4 Spanish Words and a Phrase You Can Use for 'What'

What is going on with 'what' in Spanish?

Man taking pictures of a Barcelona sunrise.
¡Qué vista de Barcelona! (What a view of Barcelona!). Artur Debat / Getty Images

You may have seen the word "what" translated into Spanish in various ways—common ways of translating "what" include qué, cuál, lo que, and cómo. It can be confusing, but it's important to know the differences in how each translation is used.

So, how do you say "what" in Spanish? To know which version you should be using, it is helpful to know how it's being used, particularly how it functions as a part of speech.

Key Takeaways: Using "What" in Spanish

  • To translate "what" to Spanish, you need first to determine how it is being used in a sentence. For example, is it acting as a pronoun or an adjective?
  • The most common translation of "what" is qué.
  • Cuál is sometimes used for "what" when implying a choice.

Qué as 'What'

Most of the time, especially in questions and exclamations, qué is a good translation for "what." Note the accent mark—qué and que have substantially different uses and can be thought of as different words, which means that using the accent mark when appropriate is essential.

Here are a few examples of how to say qué as "what:"

  • ¿Qué hora es? (What time is it?)
  • ¡Qué mujer! (What a woman!)
  • ¿Qué es la verdad? (What is the truth?)
  • ¿Qué es la ONU? (What is the U.N?)
  • ¿Qué pasa? (What's happening?)

Qué is also used in indirect questions, in which a question is raised within a statement. This is is most common after forms of saber (to know):

  • No sé qué hacer con mi vida. (I don't know what to do with my life.)
  • Quiero saber qué te preocupa. (I want to know what is bothering you.)
  • El niño sabe qué es. (The boy knows what it is.)
  • No me pregunta qué hago aquí. (Don't ask me what I'm doing.)

Cuál and Cuales for 'Which One(s)'

As a pronoun, cuál or cuáles is used to say "what" when it means "which one" or "which ones." In other words, cuál or cuáles suggests that there is a choice of some sort.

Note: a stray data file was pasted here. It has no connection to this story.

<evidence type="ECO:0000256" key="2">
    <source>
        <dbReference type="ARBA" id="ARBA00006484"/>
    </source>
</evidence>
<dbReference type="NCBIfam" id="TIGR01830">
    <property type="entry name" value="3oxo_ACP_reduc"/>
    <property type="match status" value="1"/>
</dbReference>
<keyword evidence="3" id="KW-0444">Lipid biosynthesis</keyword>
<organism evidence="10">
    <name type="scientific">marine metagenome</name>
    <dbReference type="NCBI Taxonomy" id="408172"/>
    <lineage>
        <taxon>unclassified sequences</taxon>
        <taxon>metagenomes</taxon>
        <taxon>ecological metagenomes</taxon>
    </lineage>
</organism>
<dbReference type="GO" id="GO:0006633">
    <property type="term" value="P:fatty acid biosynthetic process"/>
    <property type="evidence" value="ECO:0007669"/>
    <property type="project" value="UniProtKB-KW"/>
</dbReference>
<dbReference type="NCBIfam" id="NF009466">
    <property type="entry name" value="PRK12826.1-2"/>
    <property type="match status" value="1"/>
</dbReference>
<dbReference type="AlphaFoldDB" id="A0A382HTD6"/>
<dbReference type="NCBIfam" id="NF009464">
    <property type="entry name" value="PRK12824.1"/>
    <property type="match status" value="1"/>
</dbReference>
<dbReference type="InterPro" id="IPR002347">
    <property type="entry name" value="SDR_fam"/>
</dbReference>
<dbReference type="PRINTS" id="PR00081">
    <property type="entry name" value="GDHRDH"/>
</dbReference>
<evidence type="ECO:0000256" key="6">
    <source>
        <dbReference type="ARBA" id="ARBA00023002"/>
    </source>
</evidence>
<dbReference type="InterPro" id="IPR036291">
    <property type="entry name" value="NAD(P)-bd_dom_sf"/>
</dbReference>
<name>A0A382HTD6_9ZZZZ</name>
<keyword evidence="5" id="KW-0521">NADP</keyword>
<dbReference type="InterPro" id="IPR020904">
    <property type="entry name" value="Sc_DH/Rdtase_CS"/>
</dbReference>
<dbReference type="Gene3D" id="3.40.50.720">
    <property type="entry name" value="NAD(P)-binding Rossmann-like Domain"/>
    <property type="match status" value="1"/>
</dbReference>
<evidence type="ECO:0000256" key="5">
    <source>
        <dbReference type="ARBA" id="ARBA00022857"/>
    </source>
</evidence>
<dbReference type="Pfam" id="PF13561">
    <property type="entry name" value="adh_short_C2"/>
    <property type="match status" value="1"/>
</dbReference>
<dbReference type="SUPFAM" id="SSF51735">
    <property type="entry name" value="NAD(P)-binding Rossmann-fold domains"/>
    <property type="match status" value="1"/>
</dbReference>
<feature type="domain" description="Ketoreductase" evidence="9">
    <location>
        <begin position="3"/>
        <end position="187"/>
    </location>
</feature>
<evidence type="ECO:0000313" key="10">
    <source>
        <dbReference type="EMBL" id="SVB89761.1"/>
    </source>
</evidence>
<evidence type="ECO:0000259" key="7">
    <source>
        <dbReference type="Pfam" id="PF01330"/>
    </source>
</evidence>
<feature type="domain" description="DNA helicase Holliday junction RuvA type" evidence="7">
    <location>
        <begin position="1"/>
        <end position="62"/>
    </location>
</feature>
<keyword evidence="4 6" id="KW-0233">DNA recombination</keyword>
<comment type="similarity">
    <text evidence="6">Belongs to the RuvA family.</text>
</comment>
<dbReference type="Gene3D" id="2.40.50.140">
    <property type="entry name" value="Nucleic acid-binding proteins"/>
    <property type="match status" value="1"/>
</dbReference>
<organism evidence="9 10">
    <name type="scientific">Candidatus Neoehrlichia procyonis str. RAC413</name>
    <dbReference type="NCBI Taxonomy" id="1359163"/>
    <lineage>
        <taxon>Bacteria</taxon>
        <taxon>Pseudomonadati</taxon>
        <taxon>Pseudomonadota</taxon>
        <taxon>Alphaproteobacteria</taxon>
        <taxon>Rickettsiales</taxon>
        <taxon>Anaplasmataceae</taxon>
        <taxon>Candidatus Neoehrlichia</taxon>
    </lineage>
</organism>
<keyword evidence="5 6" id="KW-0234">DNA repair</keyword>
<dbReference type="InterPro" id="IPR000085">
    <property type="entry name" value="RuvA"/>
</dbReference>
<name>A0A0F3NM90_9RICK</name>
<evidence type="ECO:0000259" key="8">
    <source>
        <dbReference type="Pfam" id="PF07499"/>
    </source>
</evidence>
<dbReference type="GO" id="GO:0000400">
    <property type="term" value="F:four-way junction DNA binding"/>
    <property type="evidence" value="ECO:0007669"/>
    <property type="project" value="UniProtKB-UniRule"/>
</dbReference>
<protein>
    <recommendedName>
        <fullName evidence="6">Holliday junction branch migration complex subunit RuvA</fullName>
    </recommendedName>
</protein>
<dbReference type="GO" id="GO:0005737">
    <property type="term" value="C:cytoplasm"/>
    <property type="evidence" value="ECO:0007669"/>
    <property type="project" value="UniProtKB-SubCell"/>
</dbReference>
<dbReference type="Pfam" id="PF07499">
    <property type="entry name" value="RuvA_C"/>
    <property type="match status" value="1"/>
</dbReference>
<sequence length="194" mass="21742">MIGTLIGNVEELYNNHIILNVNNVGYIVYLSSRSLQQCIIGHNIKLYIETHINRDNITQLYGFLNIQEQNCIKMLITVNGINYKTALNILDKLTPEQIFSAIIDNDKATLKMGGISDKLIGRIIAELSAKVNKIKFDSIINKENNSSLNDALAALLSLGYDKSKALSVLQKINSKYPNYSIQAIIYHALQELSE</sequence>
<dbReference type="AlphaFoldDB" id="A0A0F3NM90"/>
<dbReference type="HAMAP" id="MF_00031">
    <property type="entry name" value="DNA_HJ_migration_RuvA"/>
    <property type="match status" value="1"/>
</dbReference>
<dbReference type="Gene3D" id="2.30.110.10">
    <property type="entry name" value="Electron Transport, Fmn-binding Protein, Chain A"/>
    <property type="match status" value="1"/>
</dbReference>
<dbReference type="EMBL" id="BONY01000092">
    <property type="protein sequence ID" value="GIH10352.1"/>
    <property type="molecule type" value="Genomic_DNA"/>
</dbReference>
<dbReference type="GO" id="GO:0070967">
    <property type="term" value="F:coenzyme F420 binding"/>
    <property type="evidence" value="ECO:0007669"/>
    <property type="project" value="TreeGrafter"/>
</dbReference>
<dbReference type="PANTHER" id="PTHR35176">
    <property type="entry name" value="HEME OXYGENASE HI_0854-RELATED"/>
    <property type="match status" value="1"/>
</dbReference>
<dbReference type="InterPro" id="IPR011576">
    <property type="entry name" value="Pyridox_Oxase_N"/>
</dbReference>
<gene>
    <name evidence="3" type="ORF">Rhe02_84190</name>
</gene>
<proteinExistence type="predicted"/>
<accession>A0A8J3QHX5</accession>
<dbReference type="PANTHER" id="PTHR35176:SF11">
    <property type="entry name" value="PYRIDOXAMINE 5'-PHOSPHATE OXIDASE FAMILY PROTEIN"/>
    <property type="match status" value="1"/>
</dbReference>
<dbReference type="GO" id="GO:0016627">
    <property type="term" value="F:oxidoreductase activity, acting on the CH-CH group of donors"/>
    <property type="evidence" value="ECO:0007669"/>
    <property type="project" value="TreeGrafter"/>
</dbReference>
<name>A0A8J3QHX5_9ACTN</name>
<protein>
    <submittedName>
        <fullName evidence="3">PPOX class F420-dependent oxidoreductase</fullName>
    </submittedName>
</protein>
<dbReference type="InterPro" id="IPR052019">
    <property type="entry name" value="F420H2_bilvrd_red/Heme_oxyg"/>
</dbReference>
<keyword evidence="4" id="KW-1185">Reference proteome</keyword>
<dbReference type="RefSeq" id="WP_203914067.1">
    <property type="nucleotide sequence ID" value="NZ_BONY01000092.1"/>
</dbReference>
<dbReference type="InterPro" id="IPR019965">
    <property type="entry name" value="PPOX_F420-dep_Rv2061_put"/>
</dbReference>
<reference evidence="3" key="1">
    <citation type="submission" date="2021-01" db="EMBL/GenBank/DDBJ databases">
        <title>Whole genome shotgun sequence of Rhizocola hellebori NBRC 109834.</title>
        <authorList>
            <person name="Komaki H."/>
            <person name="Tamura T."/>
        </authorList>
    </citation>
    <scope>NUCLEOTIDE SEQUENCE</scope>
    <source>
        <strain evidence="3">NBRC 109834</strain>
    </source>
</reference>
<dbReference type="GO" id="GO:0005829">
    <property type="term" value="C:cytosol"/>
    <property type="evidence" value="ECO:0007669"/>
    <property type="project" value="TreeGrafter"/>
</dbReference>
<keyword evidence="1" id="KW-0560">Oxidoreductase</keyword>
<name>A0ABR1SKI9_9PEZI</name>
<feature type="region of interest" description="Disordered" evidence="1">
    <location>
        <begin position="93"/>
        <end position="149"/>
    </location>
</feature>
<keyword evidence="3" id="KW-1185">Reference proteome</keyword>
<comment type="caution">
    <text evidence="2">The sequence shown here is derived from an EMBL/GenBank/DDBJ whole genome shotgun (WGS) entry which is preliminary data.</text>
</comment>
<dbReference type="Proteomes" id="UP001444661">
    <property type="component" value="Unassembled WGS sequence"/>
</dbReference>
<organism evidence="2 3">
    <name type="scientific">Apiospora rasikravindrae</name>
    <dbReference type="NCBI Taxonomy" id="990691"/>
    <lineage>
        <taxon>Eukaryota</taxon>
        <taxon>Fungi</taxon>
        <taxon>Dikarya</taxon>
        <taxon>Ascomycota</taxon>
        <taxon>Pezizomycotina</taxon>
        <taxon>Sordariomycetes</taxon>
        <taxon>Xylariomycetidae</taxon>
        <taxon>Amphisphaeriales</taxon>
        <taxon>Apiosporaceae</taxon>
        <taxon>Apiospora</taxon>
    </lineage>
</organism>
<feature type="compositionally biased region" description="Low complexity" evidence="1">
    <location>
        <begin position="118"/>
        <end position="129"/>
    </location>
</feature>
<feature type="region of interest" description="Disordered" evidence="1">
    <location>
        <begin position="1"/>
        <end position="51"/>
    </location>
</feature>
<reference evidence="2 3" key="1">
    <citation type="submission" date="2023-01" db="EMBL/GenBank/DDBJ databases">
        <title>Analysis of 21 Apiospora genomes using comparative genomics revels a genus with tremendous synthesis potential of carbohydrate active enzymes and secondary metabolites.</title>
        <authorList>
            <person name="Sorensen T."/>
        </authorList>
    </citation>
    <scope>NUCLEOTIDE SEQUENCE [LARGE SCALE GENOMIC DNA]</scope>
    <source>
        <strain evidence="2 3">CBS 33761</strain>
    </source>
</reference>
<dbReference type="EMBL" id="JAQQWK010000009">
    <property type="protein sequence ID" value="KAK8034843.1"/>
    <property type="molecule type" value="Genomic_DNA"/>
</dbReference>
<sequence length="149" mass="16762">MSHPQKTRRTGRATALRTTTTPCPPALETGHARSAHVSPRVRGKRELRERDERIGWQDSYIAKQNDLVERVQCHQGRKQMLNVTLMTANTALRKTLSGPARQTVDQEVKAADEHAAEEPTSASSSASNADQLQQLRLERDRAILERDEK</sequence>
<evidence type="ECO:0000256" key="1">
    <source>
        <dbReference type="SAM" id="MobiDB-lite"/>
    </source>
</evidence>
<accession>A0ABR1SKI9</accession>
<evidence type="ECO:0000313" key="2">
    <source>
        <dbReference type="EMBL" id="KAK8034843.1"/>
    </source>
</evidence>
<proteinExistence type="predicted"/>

• ¿Cuál prefieres? (What do you prefer? Which one do you prefer?)
  • ¿Cuáles prefieres? (What do you prefer? Which ones do you prefer?)
  • ¿Cuál vas a comprar? (What are you going to buy? Which one are you going to buy?)

Note how cuál can be made plural even though "what" can be either singular or plural, depending on the context. This means you have to consider which version of the word—cuál or cuáles—to use based on context.

Cuál can sometimes also be used as a pronoun in this way even when "which" wouldn't work in an English translation of the sentence. There's no clear rule for this, but the word choice will seem natural as you learn the language. Notice the difference between the phrases below:

  • ¿Cuál es el problema? (What is the problem?)
    • Literally: Which is the problem?
    • In other words, of the possible problems, which one is it?
  • ¿Cuál es su motivación? (What is her motive?)
    • Literally: Which is her motive?
    • Of the possible motivations, which one is it?
  • ¿Cuál es la diferencia entre un asteroide y un cometa? (What is the difference between an asteroid and a comet?)
    • Literally: Which is the difference between an asteroid and a comet?
    • Of the possible differences between an asteroid and comet, which one is it?

Qué or Cuál As an Adjective Meaning 'What' or 'Which'

As an adjective that appears before a noun to mean "what" or "which," qué is usually used, although cuál is employed in some regions or by some speakers. Qué is typically the safer choice, though; cuál may be considered substandard in some areas. For example:

  • ¿Qué manzana prefieres? (What/which apple do you prefer?)
  • ¿Qué camisas vas a comprar? (What/which shirts are you going to buy?)
  • Esta prueba tiene nueve preguntas para descubrir qué fruta describe tu personalidad. (This quiz has nine questions for finding out what/which fruit describes your personality.)

Lo Que, Meaning 'That Which'

Lo que can be translated as "what" when it means "that which." This is especially common when "what" is the subject of a statement in English. Although it would sound awkward, "what" could technically be replaced by "that which" in these examples:

  • Lo que me dijo es una mentira. (What she told me is a lie.)
    • Literally: That which she told me is a lie.
  • Lo que me enoja es su actitud hacia mi madre. (What makes me mad is his attitude toward my mother.)
    • Literally: That which makes me mad is his attitude toward my mother.
  • Veo lo que pasa. (I see what is happening.)
    • Literally: I see that which is happening.

Cómo Meaning 'What'

Cómo is seldom used to mean "what," except as an interjection expressing incredulity. In some areas, ¿cómo? is used to ask someone to say something over again, although in other areas it can be considered mildly rude. Take a look at how these translations differ:

  • ¡Cómo! No lo creo. (What! I don't believe it.)
  • ¡Cómo! No puede ser. (What! It can't be.)
  • ¿Cómo? (What?)
    • In other words, what did you say?
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Erichsen, Gerald. "4 Spanish Words and a Phrase You Can Use for 'What'." ThoughtCo, Apr. 5, 2023, thoughtco.com/saying-what-in-spanish-3079450. Erichsen, Gerald. (2023, April 5). 4 Spanish Words and a Phrase You Can Use for 'What'. Retrieved from https://www.thoughtco.com/saying-what-in-spanish-3079450 Erichsen, Gerald. "4 Spanish Words and a Phrase You Can Use for 'What'." ThoughtCo. https://www.thoughtco.com/saying-what-in-spanish-3079450 (accessed June 1, 2023).